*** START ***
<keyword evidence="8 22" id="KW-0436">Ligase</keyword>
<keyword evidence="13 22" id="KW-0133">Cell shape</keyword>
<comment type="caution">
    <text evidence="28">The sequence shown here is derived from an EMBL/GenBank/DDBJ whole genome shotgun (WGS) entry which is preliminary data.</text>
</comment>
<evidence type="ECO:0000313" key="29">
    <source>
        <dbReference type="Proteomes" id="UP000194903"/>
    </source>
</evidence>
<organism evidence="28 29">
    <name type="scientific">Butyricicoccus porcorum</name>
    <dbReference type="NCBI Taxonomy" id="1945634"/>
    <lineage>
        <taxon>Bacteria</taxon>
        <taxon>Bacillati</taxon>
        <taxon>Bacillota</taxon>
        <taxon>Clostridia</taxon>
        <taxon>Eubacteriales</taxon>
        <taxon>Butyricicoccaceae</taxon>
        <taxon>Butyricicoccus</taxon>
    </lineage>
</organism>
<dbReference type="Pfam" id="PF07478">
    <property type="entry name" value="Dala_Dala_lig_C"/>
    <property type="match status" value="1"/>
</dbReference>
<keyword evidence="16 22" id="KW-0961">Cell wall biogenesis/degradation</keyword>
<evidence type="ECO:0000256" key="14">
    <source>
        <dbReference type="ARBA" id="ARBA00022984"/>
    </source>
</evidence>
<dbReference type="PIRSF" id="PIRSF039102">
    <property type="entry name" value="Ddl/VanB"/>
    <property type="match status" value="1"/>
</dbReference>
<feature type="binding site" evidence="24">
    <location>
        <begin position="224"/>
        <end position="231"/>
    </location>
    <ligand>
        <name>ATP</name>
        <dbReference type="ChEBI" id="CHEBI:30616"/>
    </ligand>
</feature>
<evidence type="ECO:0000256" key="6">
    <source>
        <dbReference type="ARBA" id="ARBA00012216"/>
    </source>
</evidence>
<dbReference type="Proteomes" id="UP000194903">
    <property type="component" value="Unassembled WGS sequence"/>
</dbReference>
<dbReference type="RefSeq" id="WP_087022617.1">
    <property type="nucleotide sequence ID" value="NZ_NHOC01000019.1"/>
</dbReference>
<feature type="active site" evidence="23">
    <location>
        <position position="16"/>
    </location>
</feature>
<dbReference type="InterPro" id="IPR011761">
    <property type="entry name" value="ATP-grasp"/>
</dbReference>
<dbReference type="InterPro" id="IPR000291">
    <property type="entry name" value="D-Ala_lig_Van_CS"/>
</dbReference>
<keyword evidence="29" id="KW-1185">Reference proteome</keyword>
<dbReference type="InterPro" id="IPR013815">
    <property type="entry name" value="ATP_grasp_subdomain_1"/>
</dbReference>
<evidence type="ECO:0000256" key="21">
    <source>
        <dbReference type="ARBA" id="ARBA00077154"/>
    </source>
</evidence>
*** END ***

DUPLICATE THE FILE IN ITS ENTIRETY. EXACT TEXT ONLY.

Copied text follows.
<keyword evidence="8 22" id="KW-0436">Ligase</keyword>
<keyword evidence="13 22" id="KW-0133">Cell shape</keyword>
<comment type="caution">
    <text evidence="28">The sequence shown here is derived from an EMBL/GenBank/DDBJ whole genome shotgun (WGS) entry which is preliminary data.</text>
</comment>
<evidence type="ECO:0000313" key="29">
    <source>
        <dbReference type="Proteomes" id="UP000194903"/>
    </source>
</evidence>
<organism evidence="28 29">
    <name type="scientific">Butyricicoccus porcorum</name>
    <dbReference type="NCBI Taxonomy" id="1945634"/>
    <lineage>
        <taxon>Bacteria</taxon>
        <taxon>Bacillati</taxon>
        <taxon>Bacillota</taxon>
        <taxon>Clostridia</taxon>
        <taxon>Eubacteriales</taxon>
        <taxon>Butyricicoccaceae</taxon>
        <taxon>Butyricicoccus</taxon>
    </lineage>
</organism>
<dbReference type="Pfam" id="PF07478">
    <property type="entry name" value="Dala_Dala_lig_C"/>
    <property type="match status" value="1"/>
</dbReference>
<keyword evidence="16 22" id="KW-0961">Cell wall biogenesis/degradation</keyword>
<evidence type="ECO:0000256" key="14">
    <source>
        <dbReference type="ARBA" id="ARBA00022984"/>
    </source>
</evidence>
<dbReference type="PIRSF" id="PIRSF039102">
    <property type="entry name" value="Ddl/VanB"/>
    <property type="match status" value="1"/>
</dbReference>
<feature type="binding site" evidence="24">
    <location>
        <begin position="224"/>
        <end position="231"/>
    </location>
    <ligand>
        <name>ATP</name>
        <dbReference type="ChEBI" id="CHEBI:30616"/>
    </ligand>
</feature>
<evidence type="ECO:0000256" key="6">
    <source>
        <dbReference type="ARBA" id="ARBA00012216"/>
    </source>
</evidence>
<dbReference type="Proteomes" id="UP000194903">
    <property type="component" value="Unassembled WGS sequence"/>
</dbReference>
<dbReference type="RefSeq" id="WP_087022617.1">
    <property type="nucleotide sequence ID" value="NZ_NHOC01000019.1"/>
</dbReference>
<feature type="active site" evidence="23">
    <location>
        <position position="16"/>
    </location>
</feature>
<dbReference type="InterPro" id="IPR011761">
    <property type="entry name" value="ATP-grasp"/>
</dbReference>
<dbReference type="InterPro" id="IPR000291">
    <property type="entry name" value="D-Ala_lig_Van_CS"/>
</dbReference>
<keyword evidence="29" id="KW-1185">Reference proteome</keyword>
<dbReference type="InterPro" id="IPR013815">
    <property type="entry name" value="ATP_grasp_subdomain_1"/>
</dbReference>
<evidence type="ECO:0000256" key="21">
    <source>
        <dbReference type="ARBA" id="ARBA00077154"/>
    </source>
</evidence>